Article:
It's still about the winning for Pack's Old Man
Brett Favre said his 2-0 Packers remain a mystery, but there's no doubt he plans to put them on his shoulders.
EAST RUTHERFORD, N.J. -- Give Green Bay Packers quarterback Brett Favre credit: He's definitely not big on B.S. He has always been a candid quote and he was no different Sunday afternoon, not even after setting an NFL record with his 149th career victory in the Packers' 35-13 win over the New York Giants.
As his Packers teammates quietly dressed and prepared for their trip back to Wisconsin, Favre emphasized that this team remains a mystery despite its 2-0 start.
"I'd be the first to say there are questions about us," Favre said. "Who are we? Where do we stand? How good are we? We may have won six games in a row [including four wins at the end of last season], but I don't feel like we're a 6-0 team."
Though the Packers can't be considered playoff contenders yet, what's apparent is that Favre believes he can lead this team to respectability if it can maintain some perspective about its start. You could see it in the way Favre carried himself Sunday, the way he pumped his fists after touchdown passes and how jubilantly he jumped into the arms of teammates after every big play. The old man is having a blast right now. And he wants to make sure that joy ride continues for the near-future.
Indeed, we can see that now ... unlike a few months back when it was harder to know what was on Favre's mind when he complained about the Packers' lack of personnel moves. At that point, Favre appeared to be extending his 17-year career merely to set records. When this season started, he needed just two victories to pass John Elway on the all-time wins list for quarterbacks, with Dan Marino's marks for career touchdown passes (420) and career passing yards (61,361) also reachable.
Few people were betting that Favre would enjoy another winning season with the Packers, however, especially not with a young team that hadn't made a playoff appearance since 2004.
But what Favre showed Sunday is that he's still stubborn enough to believe he can generate the kind of passion to inspire teammates to elevate their own games. And so far, he's proving he can do just that.
"I don't think Brett could ever change who he is," Packers wide receiver Donald Driver said. "He plays the game to have fun and he winds up making it fun for everybody around him. That's why he's still playing."
There's no denying that the Packers were having a good time Sunday in Giants Stadium. Favre had spent the previous week telling head coach Mike McCarthy that he wanted the offense to find some early rhythm, primarily because the Packers produced just 215 total yards in a 16-13 season-opening win over Philadelphia.
Favre wanted more short passes. He wanted his young receivers to have more chances to run after the catch. And he really wanted to open the game with 10 straight completions so his team could set the tone quickly.
Though Favre didn't get his perfect start -- he connected on his first six passes before Giants safety Gibril Wilson intercepted him early in the second quarter -- he did carry this offense for most of the contest. Along with completing all 11 of his attempts in the third quarter (he hit 14 straight to start the second half), Favre finished the game with 286 yards on 29 of 38 passing. He spread the ball around to eight receivers and threw three TD passes, including a 10-yard dart to Driver that put Green Bay ahead 28-13 early in the fourth quarter.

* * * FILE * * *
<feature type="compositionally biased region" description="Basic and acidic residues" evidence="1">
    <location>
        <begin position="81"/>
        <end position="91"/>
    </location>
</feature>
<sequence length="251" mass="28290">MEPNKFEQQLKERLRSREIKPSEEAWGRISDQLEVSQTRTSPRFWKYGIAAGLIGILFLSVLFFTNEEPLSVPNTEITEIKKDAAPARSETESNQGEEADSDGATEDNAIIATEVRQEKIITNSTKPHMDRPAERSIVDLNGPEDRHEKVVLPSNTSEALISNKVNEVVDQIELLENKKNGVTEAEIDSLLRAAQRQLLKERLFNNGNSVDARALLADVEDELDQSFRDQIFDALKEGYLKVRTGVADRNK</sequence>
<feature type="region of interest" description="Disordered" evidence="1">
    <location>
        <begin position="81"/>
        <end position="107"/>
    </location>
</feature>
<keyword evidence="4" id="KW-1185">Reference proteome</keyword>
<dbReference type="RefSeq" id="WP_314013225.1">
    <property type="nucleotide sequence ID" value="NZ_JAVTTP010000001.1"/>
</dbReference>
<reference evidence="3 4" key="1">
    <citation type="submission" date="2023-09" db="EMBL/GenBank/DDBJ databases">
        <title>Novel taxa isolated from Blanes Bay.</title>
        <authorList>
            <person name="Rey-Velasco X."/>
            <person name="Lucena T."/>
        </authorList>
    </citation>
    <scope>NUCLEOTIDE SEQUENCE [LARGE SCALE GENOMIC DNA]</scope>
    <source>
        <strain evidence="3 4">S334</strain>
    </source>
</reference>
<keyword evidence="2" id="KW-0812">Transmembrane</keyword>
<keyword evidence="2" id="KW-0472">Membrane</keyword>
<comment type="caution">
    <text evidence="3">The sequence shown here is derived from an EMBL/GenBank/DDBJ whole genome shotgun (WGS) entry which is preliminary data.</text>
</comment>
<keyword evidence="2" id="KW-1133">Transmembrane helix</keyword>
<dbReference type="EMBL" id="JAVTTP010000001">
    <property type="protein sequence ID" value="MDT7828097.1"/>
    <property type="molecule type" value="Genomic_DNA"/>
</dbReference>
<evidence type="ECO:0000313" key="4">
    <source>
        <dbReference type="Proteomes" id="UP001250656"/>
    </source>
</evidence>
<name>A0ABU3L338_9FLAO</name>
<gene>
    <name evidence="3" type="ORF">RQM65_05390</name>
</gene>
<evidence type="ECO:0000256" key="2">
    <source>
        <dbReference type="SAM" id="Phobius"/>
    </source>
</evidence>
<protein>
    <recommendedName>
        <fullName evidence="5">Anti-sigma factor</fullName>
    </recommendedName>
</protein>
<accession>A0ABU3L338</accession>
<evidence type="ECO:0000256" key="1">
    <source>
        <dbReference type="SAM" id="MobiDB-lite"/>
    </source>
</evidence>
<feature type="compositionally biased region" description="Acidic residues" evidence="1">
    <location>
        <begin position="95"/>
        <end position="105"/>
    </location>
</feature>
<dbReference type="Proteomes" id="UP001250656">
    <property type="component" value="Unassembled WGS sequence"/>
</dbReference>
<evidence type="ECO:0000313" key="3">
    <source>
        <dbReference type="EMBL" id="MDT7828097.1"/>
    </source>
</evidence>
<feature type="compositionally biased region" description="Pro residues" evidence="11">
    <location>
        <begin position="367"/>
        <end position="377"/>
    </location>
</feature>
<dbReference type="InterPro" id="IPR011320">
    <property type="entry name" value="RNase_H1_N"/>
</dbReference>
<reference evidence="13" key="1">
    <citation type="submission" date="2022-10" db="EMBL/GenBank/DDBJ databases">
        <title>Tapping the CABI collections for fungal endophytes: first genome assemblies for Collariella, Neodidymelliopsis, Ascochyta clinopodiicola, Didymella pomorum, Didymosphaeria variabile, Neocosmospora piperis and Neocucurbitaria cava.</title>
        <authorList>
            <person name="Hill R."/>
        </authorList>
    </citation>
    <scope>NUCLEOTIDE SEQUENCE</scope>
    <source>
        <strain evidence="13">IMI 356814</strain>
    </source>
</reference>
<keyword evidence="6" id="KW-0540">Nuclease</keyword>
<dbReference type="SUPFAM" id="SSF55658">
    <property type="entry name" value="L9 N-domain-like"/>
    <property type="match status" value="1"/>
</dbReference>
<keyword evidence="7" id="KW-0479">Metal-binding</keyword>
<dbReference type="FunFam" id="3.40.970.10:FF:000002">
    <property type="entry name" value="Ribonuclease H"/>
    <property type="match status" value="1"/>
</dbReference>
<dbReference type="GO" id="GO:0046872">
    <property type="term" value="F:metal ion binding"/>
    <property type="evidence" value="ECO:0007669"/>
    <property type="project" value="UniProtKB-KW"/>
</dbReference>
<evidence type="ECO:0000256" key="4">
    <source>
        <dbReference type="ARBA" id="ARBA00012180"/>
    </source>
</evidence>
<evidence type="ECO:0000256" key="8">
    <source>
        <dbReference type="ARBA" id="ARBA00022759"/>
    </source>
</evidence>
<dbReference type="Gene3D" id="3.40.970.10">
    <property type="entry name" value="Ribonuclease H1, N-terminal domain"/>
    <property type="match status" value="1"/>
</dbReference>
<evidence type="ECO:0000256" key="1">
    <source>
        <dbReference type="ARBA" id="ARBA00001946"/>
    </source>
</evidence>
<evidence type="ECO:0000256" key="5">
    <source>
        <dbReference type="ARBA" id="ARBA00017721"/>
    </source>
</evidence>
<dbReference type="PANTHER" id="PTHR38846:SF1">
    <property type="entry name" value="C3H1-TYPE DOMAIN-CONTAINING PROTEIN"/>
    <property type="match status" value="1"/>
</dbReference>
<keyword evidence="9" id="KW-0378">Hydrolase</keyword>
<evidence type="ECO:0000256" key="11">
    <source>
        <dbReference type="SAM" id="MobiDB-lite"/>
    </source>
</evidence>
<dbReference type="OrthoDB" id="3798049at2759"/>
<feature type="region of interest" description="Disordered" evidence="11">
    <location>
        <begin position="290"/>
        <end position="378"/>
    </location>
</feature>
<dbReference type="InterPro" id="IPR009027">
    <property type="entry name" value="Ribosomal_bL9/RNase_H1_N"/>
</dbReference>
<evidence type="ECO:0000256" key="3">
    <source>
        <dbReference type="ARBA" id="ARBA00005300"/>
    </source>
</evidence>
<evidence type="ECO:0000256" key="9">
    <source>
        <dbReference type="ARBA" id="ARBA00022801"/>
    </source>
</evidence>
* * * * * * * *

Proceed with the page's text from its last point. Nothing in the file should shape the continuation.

Favre said the offense was rolling so well that he couldn't even call out the pass protection on that TD play. He just dropped back, glanced over the coverage and found Driver in the back of the end zone.
"That touchdown was a perfect example of what can happen when guys go out and make plays for this team," Favre said. "If we can get everybody to make those kinds of plays week in and week out, we can really do something. That's what it's going to take for this team to be successful."
Although Favre was thrilled with just winning, he didn't completely minimize the NFL record he set.
"Maybe it will mean something down the road, but it won't mean much if we lose next week [to San Diego]," Favre said. "I'm proud of the fact that I've played in a lot of games, but right now I'm also worried about the Chargers."
Favre said he has always felt weird about quarterbacks getting so much credit for victories, but McCarthy believes his leader deserves plenty of notoriety for this latest accomplishment.
"When people talk about the biggest records he's had in his career, I think he just set [the most important one]," McCarthy said.
Of course, the question now is how many more victories Favre will add to his record total. It was clear he had plenty of offseason concerns about what this team could accomplish, but he's already seen enough to know the Packers can be competitive.
Now the next thing the Packers must prove is whether they can be consistent and committed to constant improvement. Judging by how Favre handled one of the biggest moments of his 17-year career, it seems likely that he'll do everything possible to keep his teammates focused on that task.
Jeffri Chadiha is a senior writer for ESPN.com.
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